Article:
Monday, February 18, 2013

Stepping out of my comfort

My earliest memory of having an "issue" while public speaking was my freshman year in high school. I believe it was an English class, I got up to give a presentation and my voice was shaking so badly it sounded like I was crying. I got about halfway through what I was saying and suddenly I was so paranoid that I was speaking about the wrong topic or did the assignment wrong, I don't remember finishing or how long I was up there, but I do remember when I went to sit down, I had a few classmates tell me "We felt so bad for you! It sounded like you were crying" that was it, it did me in. The rest of high school was spent avoiding speaking in front of the class at all costs, even if it meant failing an assignment.

Fast forward MANY years, I started college in 2008. I looked over the requirements for an associates degree and saw speech on the roster. My worst fear. So what did I do? I took it head on! It was the first class I registered for. It was a summer class, so I knew that it would be smaller than a Fall class and the instructor was rated highly. I started the class and made friends right away. We had to give a speech our first class, it was an "impromptu" in other words TORTURE!! Then the class continued with a speech once a week for the whole semester. The first few were rough, I got the typical shaky voice and the weakness in the knees and the blurry vision, but I did it! I got to a point where I almost enjoyed it! I left the class thinking I could speak in front of others, it wasn't something I loved, but it wasn't something that caused me anxiety anymore. I felt good.

Fast forward to now, almost 5 years later, guess what, I don't like speaking in front of groups anymore. I lost my "mojo" and it's not something I am comfortable with anymore! I can speak up in a group setting as long as it's spontaneous and conversational, but not "speech" like in any way. Even then my heart races and my voice changes a little bit.

So, imagine my surprise last week when TWICE in one day I was put on the spot to speak in front of a group! Goodness, talk about out of the comfort zone! First time came, I was in my sociology class. We are doing a book discussion, the instructor asks 1-2 people to sit in front of the class and lead the discussion each week. Thursday came and the people who were assigned to do it, didn't show up, so it was up to the rest of us, for someone to step up. I reviewed the chapters and found that I could easily speak about one of them, because it touched me in a way that I could offer some good perspective. Before I knew it, I raised my hand and offered. In the two minutes that it took to get situated in front of the class, my nerves kicked in. There was no turning back, but I found myself sitting in the front of the class, talking and then wishing I was blended in and not looking at dozens of eyes staring at me. I summarized the chapter, with a shaky voice. I don't think I took any breaths, because by the time I was done summarizing I was also completely out of breath and had to cough to get my oxygen back! Once that passed, I was fine and actually did ok leading the discussion. I left class feeling like I had accomplished a personal mountain.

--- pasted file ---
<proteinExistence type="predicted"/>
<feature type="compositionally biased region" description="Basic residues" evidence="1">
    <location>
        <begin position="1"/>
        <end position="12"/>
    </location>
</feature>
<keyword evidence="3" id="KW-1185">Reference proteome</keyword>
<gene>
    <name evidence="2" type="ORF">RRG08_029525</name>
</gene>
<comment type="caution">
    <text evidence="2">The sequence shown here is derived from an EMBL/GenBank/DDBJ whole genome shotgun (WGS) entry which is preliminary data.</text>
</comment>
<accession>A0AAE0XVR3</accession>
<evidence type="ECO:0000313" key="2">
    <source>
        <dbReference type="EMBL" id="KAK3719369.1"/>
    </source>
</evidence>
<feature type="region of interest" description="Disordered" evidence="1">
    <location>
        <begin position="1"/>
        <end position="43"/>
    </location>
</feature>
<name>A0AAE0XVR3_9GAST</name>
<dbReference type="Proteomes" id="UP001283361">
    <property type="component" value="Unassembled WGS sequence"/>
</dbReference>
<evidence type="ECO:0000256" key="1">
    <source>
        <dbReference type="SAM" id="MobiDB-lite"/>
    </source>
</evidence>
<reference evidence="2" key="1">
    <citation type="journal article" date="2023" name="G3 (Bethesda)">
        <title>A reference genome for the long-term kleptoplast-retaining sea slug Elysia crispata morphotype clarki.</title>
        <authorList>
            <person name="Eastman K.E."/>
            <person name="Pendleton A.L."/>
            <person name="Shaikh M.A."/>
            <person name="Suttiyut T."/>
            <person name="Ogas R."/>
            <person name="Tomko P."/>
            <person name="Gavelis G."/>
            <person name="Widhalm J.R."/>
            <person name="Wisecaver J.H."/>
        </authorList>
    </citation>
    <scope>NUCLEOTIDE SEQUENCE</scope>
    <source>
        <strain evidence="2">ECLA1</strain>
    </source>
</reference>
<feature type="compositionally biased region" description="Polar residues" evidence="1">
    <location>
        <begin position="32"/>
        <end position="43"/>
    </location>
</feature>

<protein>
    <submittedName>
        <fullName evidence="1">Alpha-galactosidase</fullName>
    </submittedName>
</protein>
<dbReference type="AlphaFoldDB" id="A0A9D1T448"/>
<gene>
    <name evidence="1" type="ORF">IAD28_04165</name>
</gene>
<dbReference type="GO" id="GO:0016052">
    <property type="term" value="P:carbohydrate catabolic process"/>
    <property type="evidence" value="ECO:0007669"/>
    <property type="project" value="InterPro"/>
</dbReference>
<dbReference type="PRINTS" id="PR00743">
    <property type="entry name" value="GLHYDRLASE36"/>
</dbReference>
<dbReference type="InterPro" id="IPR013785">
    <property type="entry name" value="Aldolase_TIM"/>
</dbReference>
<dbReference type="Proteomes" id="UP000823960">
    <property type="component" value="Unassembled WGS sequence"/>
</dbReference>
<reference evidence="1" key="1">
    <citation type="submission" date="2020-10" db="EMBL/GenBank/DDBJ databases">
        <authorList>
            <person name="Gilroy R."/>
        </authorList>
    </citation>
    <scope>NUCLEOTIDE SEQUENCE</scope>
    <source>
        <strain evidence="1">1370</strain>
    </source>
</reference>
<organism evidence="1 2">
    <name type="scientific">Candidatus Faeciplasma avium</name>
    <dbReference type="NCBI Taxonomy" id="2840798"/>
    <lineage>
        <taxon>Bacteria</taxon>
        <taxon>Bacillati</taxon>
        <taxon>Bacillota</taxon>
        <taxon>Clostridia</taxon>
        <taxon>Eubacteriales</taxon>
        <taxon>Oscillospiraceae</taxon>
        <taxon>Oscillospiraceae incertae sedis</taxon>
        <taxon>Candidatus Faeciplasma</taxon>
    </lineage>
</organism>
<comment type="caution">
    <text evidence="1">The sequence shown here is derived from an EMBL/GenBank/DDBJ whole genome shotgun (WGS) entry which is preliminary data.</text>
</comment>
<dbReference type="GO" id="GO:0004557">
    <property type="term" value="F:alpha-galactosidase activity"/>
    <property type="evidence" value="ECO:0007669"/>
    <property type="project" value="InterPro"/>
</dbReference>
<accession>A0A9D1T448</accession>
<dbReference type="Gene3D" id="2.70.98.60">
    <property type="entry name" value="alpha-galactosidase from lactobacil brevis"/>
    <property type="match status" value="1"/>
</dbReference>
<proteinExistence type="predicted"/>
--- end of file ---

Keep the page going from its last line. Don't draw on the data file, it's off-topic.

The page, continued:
Then later in the day, I was at Acilia's class Valentine party. I had offered to run one of the games, but I never do the directing. There was no one there to speak for me, so I ended up having to explain to the class of 20 kids along with the teacher and adult helpers how to play this game. YUCK! On the spot, out of the comfort zone, vulnerable again! I explained it quickly and efficiently and then again felt a good sense of relief!

It's hard to step out, but isn't that what life is all about? Doing the things that make you squirm a little bit? If we do things we are always comfortable with, we don't give ourselves a chance to grow and really experience life and what it offers. It's those moments that I feel the most enlightened. I spoke out in front of many people last week, and hey, I survived!! I don't plan to make a habit of it, but I am an adult and I should be able to do these things with ease. So I am glad I didn't let fear stop me. Maybe next time it will be a little easier!

1 comment:

  1. I know how you feel, I took public speaking my freshman year of high school to try and get over my fear of talking in front of large crowds, but there were only four people in the class so it was pretty much a waste of time. I also remember going to a job interview and crying during the interview, I guess I wasn't ready for the all trick questions like "What makes you a good fit for this job?"


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